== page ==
Yes we are diverging, but you make a few important and valid points. So
let's diverge some more...
I fully agree that validation tools should not tell people how to do
science. That would kill free thought and lead to circularity in the
results. A typical example is the question what the RMSD from E&H bond
lengths should be at a given resolution. If a popular validation tool
would give a specific value and everyone would stick to that, then
eventually the PDB would reflect that even if there was no proof for the
initially claimed target value.
If you run into the problem you describe, that is, if a validation program
says there is something wrong with your structure because it fails to
recognise the cool stuff you did with your model, please complain. That is
by far the best way to ensure validation software gets better. You won't
just help yourself but the entire community.
As for the maps, I'll happily trust the maps of a good flesh-and-blood
crystallographer. But the avarage PDB user does not know who are the good
crystallographers and who are not. It also happens that crystallographers
make gross errors without realising it (the penta-retraction for
instance). I agree that a good flesh and blood person can get (much)
better results than an automatated procedure. But errors happen and we
should keep that in mind.
An example (not naming names here) is a structure I recently saw with a
large loop half a residue out-of-register. All the side chain density was
filled with water. It was an error of the type "How can anybody miss
that?". Their maps would certainly be very interesting. But I will put
more faith in the ones generated by the EDS. I hope you agree.
> Date: Sun, 13 Dec 2009 17:20:04 +0200
> From: [log in to unmask]
> Subject: Re: [ccp4bb] FW: pdb-l: Retraction of 12 Structures...
> To: [log in to unmask]
> Dear Robbie, List,
> This thread is steadily diverging. Apologies for my contribution to its
> > Who knows what they did to the maps in terms of (unwarrented) density
> > modefication to make them look cleaner?
> > The advantage of the EDS is that it is impartial and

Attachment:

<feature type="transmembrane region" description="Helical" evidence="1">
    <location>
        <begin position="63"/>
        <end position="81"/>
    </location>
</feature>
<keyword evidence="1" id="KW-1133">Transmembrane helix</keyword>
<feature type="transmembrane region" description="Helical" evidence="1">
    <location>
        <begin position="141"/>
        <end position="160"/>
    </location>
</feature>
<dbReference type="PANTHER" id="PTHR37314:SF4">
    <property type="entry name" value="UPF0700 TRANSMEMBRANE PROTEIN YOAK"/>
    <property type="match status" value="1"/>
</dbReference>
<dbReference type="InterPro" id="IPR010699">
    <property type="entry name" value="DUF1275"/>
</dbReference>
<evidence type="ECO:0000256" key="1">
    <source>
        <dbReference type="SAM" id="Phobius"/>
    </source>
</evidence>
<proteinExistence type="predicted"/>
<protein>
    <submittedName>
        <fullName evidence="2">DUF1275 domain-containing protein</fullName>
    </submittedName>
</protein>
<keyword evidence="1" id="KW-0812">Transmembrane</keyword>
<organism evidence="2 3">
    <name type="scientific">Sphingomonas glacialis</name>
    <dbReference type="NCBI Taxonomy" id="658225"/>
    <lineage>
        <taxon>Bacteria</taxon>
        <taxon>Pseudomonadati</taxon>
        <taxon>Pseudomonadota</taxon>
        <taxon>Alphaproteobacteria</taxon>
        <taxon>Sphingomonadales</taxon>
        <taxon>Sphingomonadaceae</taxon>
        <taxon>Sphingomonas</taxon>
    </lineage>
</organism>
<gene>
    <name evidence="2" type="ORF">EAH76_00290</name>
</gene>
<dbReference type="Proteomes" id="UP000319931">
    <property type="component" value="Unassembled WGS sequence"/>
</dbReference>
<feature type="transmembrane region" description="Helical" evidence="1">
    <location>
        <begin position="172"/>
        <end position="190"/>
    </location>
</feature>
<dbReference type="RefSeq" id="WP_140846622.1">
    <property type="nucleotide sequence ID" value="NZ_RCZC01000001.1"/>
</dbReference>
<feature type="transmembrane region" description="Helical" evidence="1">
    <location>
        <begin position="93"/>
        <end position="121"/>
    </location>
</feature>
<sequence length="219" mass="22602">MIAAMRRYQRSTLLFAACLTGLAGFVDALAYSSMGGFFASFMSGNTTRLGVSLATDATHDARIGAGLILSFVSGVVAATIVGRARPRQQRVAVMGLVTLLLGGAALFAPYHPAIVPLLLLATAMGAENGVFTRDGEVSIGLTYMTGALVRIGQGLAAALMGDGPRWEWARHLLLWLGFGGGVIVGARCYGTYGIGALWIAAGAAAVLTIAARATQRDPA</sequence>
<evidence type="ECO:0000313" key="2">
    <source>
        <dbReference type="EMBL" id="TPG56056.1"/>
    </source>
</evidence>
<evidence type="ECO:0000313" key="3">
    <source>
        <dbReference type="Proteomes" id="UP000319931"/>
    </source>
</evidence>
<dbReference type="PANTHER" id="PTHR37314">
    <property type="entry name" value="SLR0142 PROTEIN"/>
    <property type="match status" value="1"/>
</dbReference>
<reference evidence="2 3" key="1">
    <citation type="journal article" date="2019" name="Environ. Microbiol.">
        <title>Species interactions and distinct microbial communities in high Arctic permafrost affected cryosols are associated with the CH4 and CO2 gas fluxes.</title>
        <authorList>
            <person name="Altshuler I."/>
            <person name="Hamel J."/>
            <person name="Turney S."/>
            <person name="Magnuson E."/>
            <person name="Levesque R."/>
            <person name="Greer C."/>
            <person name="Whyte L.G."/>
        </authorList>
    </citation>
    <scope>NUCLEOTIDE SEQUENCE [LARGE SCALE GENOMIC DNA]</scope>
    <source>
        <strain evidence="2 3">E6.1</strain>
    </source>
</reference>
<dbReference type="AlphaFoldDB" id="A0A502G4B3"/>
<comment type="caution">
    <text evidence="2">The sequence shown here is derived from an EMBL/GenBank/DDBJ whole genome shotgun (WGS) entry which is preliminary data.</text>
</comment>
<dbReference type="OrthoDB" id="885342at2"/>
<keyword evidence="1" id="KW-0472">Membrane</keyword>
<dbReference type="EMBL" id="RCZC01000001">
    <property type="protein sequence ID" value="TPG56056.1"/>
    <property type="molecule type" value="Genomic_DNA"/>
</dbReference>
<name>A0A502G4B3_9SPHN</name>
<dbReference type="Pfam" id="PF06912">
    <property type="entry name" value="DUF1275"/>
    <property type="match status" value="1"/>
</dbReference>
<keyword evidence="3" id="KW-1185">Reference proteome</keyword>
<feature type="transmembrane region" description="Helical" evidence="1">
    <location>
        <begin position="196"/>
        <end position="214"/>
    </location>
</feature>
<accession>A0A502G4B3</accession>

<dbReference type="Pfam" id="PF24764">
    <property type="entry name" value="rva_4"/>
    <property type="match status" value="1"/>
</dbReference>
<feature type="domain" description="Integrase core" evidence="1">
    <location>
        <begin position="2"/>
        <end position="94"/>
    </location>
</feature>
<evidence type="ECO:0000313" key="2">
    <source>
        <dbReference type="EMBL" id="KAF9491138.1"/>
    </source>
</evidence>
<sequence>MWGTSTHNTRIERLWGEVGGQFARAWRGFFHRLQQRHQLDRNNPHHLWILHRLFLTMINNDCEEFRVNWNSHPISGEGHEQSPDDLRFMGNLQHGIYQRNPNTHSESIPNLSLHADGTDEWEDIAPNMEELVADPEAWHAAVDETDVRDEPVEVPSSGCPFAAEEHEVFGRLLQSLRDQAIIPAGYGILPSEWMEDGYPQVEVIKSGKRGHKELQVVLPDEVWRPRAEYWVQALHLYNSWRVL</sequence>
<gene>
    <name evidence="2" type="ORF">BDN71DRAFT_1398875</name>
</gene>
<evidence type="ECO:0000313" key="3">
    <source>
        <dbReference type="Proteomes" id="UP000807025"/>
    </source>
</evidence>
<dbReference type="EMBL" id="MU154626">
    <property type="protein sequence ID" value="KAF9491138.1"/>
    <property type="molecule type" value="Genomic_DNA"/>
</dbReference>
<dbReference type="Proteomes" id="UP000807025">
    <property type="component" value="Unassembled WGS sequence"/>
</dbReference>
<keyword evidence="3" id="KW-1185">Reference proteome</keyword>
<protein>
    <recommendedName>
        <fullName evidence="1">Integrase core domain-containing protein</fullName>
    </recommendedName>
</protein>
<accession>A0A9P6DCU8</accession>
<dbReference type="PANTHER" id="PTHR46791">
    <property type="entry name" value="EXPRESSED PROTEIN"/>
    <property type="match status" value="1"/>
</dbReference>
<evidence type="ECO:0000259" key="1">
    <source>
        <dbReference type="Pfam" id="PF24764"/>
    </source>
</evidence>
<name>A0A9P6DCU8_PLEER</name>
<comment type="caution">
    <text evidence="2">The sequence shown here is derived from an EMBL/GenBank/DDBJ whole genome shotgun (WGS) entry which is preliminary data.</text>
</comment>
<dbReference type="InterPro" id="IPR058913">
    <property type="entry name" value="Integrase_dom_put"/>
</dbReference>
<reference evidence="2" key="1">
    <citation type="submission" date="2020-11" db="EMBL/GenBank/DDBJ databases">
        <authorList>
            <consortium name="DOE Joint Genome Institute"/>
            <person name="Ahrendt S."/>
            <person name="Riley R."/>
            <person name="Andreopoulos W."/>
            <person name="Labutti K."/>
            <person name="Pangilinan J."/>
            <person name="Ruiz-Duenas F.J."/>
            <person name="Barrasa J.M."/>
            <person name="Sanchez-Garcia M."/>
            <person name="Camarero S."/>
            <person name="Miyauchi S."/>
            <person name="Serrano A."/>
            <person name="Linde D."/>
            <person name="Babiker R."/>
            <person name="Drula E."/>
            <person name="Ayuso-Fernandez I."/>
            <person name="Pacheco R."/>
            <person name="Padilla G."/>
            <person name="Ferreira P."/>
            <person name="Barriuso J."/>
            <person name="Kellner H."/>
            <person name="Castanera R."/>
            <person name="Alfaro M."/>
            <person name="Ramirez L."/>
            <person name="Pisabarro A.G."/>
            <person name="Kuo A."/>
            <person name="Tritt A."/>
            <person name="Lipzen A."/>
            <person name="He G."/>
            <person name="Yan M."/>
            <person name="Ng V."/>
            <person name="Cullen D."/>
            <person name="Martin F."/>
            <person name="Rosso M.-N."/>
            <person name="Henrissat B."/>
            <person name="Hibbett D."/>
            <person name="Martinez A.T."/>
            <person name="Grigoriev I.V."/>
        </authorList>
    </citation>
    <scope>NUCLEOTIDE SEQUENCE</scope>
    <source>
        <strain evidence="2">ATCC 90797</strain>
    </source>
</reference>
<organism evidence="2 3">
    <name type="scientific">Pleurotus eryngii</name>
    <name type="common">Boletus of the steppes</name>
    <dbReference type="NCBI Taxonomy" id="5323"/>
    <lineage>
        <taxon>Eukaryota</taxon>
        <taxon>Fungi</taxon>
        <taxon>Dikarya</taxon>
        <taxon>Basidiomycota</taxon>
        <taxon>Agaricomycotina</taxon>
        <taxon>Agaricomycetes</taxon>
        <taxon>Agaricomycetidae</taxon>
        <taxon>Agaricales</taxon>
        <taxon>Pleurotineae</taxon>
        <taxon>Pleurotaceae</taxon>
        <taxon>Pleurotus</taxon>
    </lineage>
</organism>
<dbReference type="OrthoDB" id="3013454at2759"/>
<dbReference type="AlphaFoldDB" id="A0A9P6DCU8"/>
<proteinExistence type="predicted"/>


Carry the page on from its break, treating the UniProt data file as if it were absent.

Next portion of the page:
> > uniform. The maps are generated in a clear and well-described way.
> I agree with you that map deposition is probably a waste of resources.
> I strongly disagree, though, with the existence of validation tools that
> have strong views about how best I should do science. For example, your
> sentence above imply that the validation tool is more fit (than myself) to
> decide which maps I should be looking at. Which means that if I chose to
> calculate (and view) not the simple FFT-derived map, but its maximum
> entropy estimate, I am in danger of being accused that 'I did something to
> the maps to make them look cleaner', where in fact, I'm just doing a
> better job out of the existing data than the validation tool (which
> probably generate maps in a clear, well-described and wrong way :-)
> The take home message of what I'm saying is this: We should not be
> deterred from practising our craft as best as we could, even if that
> implies that our models contain information that a validation tool can not
> reproduce. It is only fair that a well-informed and well-educated human
> being can do a better job than a fixed-frozen automated procedure. Fraud
> is a moral issue, and can not (and should not) be used as an excuse for
> converting validation tools to the sacred holders of scientific standards.
> My twocents,
> Dr Nicholas M. Glykos, Department of Molecular Biology
> and Genetics, Democritus University of Thrace, University Campus,
> Dragana, 68100 Alexandroupolis, Greece, Tel/Fax (office) +302551030620,
> Ext.77620, Tel (lab) +302551030615, http://utopia.duth.gr/~glykos/